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stevelee

FT-QL
CR Pro
Jul 6, 2017
2,031
774
Davidson, NC
Yes and no. EVF lets you preview exposure and color balance, and it's close enough to make meaningful decisions about those things. But it is by far the worst preview available between EVF, rear screen, home monitor, and the real scene (OVF). Color, contrast, and dynamic range are all way off. I have yet to see an EVF that didn't feel like a VGA monitor from the 90s. I can also still perceive some pixelization, though that varies by user.

If an EVF looked like my 4k calibrated monitor or even a good rear screen I could perhaps jump without missing an OVF. That's not the case right now.
Except that the preview would still be of what the JPEG would look like if you were shooting JPEGs, not how the Raw file will come up in Lightroom or ACR before you start twiddling, wouldn't it?
 
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dtaylor

Canon 5Ds
Jul 26, 2011
1,730
1,280
When I had the Sony A9 and A7RIV, I noticed a tremendous difference in clarity and quality between them. The Sony A9 viewfinder is 3,686,400 Dot, whereas the Sony A7RIV is 5,760,000 Dot.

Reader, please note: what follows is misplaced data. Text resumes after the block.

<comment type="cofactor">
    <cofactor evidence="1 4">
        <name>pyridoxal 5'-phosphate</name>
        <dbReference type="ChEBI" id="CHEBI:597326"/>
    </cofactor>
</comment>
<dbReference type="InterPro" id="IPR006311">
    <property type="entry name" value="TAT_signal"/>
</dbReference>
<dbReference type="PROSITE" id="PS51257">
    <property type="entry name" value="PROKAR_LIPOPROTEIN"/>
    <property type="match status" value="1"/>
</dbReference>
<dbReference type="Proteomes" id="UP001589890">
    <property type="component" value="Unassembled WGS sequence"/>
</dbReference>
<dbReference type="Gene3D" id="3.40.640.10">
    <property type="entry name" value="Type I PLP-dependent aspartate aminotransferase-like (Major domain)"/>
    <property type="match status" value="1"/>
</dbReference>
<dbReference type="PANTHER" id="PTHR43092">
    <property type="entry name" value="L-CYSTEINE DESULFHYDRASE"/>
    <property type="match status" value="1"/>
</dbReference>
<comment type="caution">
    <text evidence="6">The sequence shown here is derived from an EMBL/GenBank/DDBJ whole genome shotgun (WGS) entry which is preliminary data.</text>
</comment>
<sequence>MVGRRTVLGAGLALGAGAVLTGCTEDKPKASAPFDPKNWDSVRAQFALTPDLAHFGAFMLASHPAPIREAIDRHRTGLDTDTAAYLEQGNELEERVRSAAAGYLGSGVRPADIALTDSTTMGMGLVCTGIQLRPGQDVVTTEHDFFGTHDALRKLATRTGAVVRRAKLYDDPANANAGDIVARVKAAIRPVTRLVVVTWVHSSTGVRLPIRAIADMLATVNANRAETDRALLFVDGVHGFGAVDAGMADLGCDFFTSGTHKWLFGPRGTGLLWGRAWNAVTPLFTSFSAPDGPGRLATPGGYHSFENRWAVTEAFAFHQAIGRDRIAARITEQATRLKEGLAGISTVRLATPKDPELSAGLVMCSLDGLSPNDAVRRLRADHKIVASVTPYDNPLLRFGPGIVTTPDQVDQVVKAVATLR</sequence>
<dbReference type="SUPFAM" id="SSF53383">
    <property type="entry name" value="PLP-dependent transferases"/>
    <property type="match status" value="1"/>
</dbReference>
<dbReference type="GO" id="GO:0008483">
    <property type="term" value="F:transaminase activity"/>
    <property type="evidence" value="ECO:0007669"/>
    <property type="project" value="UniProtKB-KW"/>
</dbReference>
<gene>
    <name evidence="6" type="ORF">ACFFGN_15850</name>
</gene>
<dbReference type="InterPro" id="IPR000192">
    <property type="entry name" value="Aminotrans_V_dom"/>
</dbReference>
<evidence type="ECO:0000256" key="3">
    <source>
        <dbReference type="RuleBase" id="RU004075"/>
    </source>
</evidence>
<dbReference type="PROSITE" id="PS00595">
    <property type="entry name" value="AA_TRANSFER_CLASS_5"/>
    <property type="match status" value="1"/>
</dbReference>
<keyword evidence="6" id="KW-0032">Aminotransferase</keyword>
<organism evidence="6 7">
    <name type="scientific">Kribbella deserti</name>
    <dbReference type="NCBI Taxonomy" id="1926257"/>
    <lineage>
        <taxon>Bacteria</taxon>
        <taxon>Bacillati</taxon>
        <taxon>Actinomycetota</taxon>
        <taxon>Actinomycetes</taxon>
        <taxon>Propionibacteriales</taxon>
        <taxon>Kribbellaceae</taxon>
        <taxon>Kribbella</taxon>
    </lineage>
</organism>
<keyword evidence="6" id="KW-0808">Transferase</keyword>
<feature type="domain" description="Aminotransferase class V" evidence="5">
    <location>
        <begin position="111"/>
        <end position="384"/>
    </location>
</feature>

The Canon R5 is 5,760,000 Dot, and again much noticeably improved over the Sony A9.

If you're genuinely curious about whether EVFs have improved, try spending some time using a camera with one of the newer EVFs and see for yourself. The Sony A1's 9,437,184 Dot viewfinder sounds very impressive. I have not looked through it personally yet.

To me, the EVF quality improvements between 3.7 million and 5.8 million dots are highly noticeable and make the R5 much easier to use. In fact, the 3,690,000 Dot viewfinder on the R6 is the only thing that kept me from getting one as a second body.
While I can perceive some graininess or pixelization, EVF resolution isn't my main issue by a long shot. Side note: I hate that the industry uses "dots" to make EVFs sound extremely high resolution. Divide by 3 to get the true resolution.
 
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bernie_king

EOS M6 Mark II
Jun 30, 2014
78
102
While I can perceive some graininess or pixelization, EVF resolution isn't my main issue by a long shot. Side note: I hate that the industry uses "dots" to make EVFs sound extremely high resolution. Divide by 3 to get the true resolution.
I agree. It would be better to have real resolution. The R5 EVF is around 1600x1200 which is about 1080p, so true not 4K (hardly VGA though). I think the A1's EVF equates to roughly a QuadHD. Both are more than acceptable for viewing an image.